Herbal Kombucha Recipes

kombucha bottles
This week I am following up on some more information we shared for Herb Awareness. I did a talk on using herbs in kombucha. I will cover some of the topics discussed.
  • What is Kombucha?
  • The Basic Recipe 
  • Can you use herbs in the primary fermentation?
  • Secondary Fermentation 
  • Herbs and fruit recipes
  • Tips and Troubleshooting

What is Kombucha?

Kombucha is a fermented drink made from sweetened tea and a SCOBY (symbiotic culture of bacteria and yeast). It's known for its tangy, slightly sweet flavour. Fermented foods including Kombucha help improve your gut microbiome.

During fermentation, the SCOBY consumes the sugars in the tea, producing organic acids, vitamins, enzymes, and probiotics.

The result is a slightly fizzy, sour, and sweet beverage.

The fermentation process usually takes 1-2 weeks.

During a second fermentation, Kombucha can be flavoured with fruits, herbs, or spices.

The final product contains trace amounts of alcohol due to the fermentation process.

The Basic Kombucha Recipe

Primary Fermentation

What you need:
To make one litre
  • Jar: 1+ litre capacity
  • Jug: 1+ litre capacity
  • Water: 900ml 
  • Sugar: 1⁄4 cup 
  • Tea: 2 tsp loose black tea  ( for the herb ones I used 2 heaped teaspoons instead of the black tea)
  • Starter liquid: 100ml
  • Scoby - a piece of your last one or one that someone has given you
  • Coffee filter paper or finely woven cloth to cover the top of the jar
How to do it:
  1. Heat 300ml of water, add sugar, stir until dissolved.
  2. Add tea to sugar water and steep for 10 minutes 
  3. Add the 600ml remaining water, cool to room temp. 
  4. Strain loose tea into Jar
  5. Add SCOBY and starter liquid. 
  6. Cover with a breathable lid.
  7. Start checking your kombucha after 7 days to test flavour. It can take up to 30 days in colder weather.
  8. Once the kombucha is ready you can pour off  900ml leaving 100ml for your next batch.
  9. You can now use the 900ml of fermented kombucha to drink straight or you can use it to do a second fermentation.

FAQ: Can You Use Herbs in the Primary Fermentation?

The primary fermentation of Kombucha is most commonly made with black tea or green tea.

Being a herby person, I wondered why I couldn’t use herbs instead of black tea in the first primary fermentation. Searches online kept coming up with you can’t use herbs as they will weaken or kill the SCOBY.

I searched what is in black tea that feeds the scoby and came up with tannins, polyphenols and nitrogen. Many herbs contain these three compounds.

fermenting herbs

I decided to try some different dried herbs on my shelf to see how they go. 

2/02/23 -  I made four 1-litre jars each made with the recipe above. I did use a SCOBY from my 4-litre Kombucha. I cut the scoby into four portions and used 100ml of the already-made kombucha as the starter liquid for each jar.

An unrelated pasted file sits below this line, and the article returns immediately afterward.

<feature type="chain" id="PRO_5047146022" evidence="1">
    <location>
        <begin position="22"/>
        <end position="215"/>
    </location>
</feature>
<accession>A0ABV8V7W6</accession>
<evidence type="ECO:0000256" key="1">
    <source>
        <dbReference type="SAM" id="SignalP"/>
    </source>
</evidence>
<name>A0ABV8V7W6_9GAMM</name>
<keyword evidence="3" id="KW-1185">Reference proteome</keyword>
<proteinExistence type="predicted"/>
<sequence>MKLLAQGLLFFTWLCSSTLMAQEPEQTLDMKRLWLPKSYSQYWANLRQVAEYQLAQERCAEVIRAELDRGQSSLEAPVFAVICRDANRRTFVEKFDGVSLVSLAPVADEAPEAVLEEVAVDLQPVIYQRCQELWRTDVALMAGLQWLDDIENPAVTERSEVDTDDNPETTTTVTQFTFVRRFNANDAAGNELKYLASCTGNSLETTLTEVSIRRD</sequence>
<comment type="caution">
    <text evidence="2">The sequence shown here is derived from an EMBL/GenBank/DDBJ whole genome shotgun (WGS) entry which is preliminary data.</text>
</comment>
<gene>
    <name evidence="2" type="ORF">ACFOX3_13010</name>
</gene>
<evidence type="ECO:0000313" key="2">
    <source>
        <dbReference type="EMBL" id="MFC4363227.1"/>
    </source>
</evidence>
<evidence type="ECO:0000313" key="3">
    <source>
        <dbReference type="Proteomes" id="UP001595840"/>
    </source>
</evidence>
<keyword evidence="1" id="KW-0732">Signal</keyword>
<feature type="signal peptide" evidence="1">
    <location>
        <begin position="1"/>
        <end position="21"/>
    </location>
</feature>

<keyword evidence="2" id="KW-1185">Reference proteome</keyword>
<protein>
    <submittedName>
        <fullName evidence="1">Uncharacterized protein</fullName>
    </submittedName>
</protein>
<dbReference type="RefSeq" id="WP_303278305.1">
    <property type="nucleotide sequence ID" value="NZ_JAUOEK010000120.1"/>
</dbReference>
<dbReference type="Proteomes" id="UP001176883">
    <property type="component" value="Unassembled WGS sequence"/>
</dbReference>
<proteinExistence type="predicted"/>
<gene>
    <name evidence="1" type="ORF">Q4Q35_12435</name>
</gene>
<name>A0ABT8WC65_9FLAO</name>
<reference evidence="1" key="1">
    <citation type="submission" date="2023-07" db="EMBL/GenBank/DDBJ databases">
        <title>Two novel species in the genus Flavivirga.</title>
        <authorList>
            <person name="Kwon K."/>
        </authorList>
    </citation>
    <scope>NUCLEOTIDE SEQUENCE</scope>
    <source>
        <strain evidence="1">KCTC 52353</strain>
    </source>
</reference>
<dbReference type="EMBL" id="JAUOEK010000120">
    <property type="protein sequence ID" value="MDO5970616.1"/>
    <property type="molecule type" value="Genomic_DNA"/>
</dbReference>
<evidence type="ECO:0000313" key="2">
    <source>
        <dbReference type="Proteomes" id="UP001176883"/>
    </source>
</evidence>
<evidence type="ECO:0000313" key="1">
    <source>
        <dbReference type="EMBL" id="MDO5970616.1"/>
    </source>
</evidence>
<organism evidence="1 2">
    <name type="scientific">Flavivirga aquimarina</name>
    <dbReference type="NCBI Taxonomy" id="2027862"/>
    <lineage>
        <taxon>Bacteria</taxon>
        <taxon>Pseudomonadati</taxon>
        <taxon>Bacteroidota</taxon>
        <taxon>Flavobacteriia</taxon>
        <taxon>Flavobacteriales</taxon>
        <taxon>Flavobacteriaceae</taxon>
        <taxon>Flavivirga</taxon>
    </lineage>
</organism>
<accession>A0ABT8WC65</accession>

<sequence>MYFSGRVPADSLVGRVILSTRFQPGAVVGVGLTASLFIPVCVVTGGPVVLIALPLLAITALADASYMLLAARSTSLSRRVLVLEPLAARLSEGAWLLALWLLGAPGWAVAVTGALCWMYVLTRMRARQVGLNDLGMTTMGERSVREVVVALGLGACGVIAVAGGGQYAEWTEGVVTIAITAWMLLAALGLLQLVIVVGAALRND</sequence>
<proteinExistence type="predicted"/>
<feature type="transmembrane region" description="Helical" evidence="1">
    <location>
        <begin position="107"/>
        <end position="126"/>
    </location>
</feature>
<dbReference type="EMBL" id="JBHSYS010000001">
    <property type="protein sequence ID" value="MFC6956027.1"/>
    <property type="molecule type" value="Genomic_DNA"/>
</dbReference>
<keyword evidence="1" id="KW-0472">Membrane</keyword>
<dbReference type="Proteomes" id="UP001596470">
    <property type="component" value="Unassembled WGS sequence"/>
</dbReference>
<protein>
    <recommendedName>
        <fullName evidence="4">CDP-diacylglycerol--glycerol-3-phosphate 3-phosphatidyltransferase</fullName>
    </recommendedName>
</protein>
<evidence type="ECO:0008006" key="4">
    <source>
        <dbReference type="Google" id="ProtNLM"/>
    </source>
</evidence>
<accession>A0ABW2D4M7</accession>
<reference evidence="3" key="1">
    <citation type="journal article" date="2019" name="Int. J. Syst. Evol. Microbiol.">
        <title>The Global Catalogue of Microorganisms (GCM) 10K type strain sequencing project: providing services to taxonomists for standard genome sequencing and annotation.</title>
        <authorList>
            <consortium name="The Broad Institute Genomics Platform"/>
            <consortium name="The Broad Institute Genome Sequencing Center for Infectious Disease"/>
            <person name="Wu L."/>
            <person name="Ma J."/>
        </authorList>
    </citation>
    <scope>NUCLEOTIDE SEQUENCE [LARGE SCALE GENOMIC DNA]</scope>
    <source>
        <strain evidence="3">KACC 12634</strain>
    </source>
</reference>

• Herb robert - 2 heaped tsp, 1/4cup sugar, 900ml water, 100ml starter liquid and ¼ of my large SCOBY
  • Epilobium  - 2 heaped tsp, 1/4cup sugar, 900ml water, 100ml starter liquid and ¼ of my large SCOBY
  • Tulsi - 2 heaped tsp, 1/4cup sugar, 900ml water, 100ml starter liquid and ¼ of my large SCOBY
  • Black tea  - 2heaped tsp, 1/4cup sugar, 900ml water, 100ml starter liquid and ¼ of my large SCOBY
All were made the same way.

The black tea one was the Control Jar, so I could compare how each one went up against the black tea.
I have made 4 batches of each since then, and I am happy to say they are all doing well at this stage.

I love the subtle clove taste of the Tulsi one the best. But all of them have been suitable bases for the second ferment.

I will continue to make them all over the next few months to see if any of them weaken over time.

Secondary Fermentation

After anywhere between 7 days and 30 days depending on the weather. It likes warm weather. It can then be strained and herbs and fruits added to do a second fermentation, this adds flavour and sometimes fizz depending on the sugar content of your additives.

Flavour your kombucha by directly adding fruits, juices, herbs, and spices into bottles or infusing them in another jar before bottling. If using juice, start with a 10%-20% juice-to-kombucha ratio. For herbs and fruits, experiment for desired taste. After a few days of infusing, strain and bottle.
herbal tea blends
Below are some herby blends that I have used for 2nd ferments. 
To 900ml of strained kombucha add any one of the following combinations.

Asian spice
Heart Love
Apple Chamomile
Rosy Ginger
Chai spice
We love to pour some of the strained flavoured kombucha into a glass and top it with soda water…so refreshing.

Producing Fizz

To produce fizz, ensure some sugar is still available for yeast after bottling. Add honey, sugar, sweet fruits or juices if needed. Leave bottles at room temperature for a few days before storing in the fridge.

Tips & Troubleshooting

  • Keep SCOBY in a cool, dark place away from smoke.
  • Always cool tea before adding SCOBY and starter tea.
  • Kombucha tasting like vinegar is often due to over-fermentation.
  • Your SCOBY will move during fermentation, usually with the freshest one at the top.

Microbial and Nutritional Composition

Depends on factors like the type of tea used, sugar, water quality, temperature, and length of fermentation. Usually contains a variety of bacteria and yeast, organic acids, vitamins, minerals, amino acids, sugars, and antioxidants. The alcohol content is between 0.5% - 3.0% depending on the amount of sucrose used and the time of fermentation.


This process can vary between different batches based on many factors. Keep an eye on your brew, be patient, and make adjustments as needed.
ingredients to make the recipe